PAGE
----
And be sure to pay attention to these requirements and file everything correctly. If you don’t, the IRS will send your filing back with a Letter2695C Returning Form 990 due to Missing Information and require you to resubmit to avoid penalties and a loss of tax-exemption status.

4. If you forget to file it or file it late…there will be repercussions.

What are rules without punishments?

Enter the IRS.

File your IRS Form 990 late or “forget” to file it entirely and you’re going to be facing big problems.

Let’s assume you file it late and your organization has gross receipts less than $1,000,000 for the tax year…

    • You’ll be imposed a penalty of $20 per day for each day the return is late.
    • The max penalty is $10,000 or 5% of the organization’s gross receipts—whatever is less.

 

  • Special note: If your organization’s gross receipts exceed $1,000,000, that daily penalty shoots up to $100 per day, with a maximum charge of $50,000.

No fun, right?

Well, if you fail to file for more than three years here’s what happens…

  • You lose your tax-exempt status.
  • You have to reapply and pay filing fees.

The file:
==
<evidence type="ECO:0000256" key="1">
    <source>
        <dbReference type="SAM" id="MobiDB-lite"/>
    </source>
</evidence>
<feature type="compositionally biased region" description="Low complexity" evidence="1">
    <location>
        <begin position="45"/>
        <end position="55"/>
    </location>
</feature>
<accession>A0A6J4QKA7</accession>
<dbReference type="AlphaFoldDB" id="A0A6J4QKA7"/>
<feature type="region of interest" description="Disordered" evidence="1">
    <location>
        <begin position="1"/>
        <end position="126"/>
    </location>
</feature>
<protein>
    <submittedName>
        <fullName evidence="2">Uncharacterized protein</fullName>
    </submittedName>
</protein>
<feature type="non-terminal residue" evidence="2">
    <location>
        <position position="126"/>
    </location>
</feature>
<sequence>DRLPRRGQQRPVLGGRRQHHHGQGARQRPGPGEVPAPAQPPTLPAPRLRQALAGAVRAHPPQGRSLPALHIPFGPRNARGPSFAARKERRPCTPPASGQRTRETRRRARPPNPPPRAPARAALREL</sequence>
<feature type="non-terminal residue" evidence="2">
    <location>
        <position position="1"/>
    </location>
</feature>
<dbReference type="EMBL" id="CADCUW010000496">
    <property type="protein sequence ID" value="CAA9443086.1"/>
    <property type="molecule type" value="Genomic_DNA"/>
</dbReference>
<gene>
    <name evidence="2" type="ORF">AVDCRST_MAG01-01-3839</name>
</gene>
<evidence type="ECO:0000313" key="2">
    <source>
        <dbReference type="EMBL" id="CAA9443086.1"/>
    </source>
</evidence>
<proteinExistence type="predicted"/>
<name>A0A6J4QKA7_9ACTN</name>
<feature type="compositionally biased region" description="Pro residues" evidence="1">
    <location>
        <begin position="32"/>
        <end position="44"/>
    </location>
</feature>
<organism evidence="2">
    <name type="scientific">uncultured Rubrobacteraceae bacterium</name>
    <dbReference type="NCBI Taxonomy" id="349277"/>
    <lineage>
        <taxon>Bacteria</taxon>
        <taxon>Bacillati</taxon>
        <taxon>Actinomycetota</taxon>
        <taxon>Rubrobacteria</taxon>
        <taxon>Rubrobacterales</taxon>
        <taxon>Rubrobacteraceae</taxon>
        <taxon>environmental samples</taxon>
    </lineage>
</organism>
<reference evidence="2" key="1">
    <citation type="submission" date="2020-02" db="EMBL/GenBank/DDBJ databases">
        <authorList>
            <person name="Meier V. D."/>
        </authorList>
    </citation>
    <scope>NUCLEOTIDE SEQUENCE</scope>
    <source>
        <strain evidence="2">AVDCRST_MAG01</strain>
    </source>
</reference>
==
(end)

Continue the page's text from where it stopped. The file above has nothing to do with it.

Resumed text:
Want to avoid paying money unnecessarily?

Great!

Then file IRS Form 990 at one of these two deadlines depending on your organization.

  1. May 15th if your organization if following the Calendar Tax Year.
  2. The 15th day of the 5th month after the last month that concludes your fiscal tax year.
    1. For example, if your fiscal tax year ended in April, you would file your taxes September 15th)

5. If worse comes to worst, you can always file an extension

We all lose track of time.

It happens.

If you find yourself or your organization in a position where you know you’ll fail to meet your required deadline for filing, there’s an easy solution.

E-file form 8688

That’s it.

If you do that BEFORE your original deadline, you’ll get an additional six-month extension on your original deadline.

Is your head spinning from all this tax-talk? Want an easier solution?

Click here to contact us directly.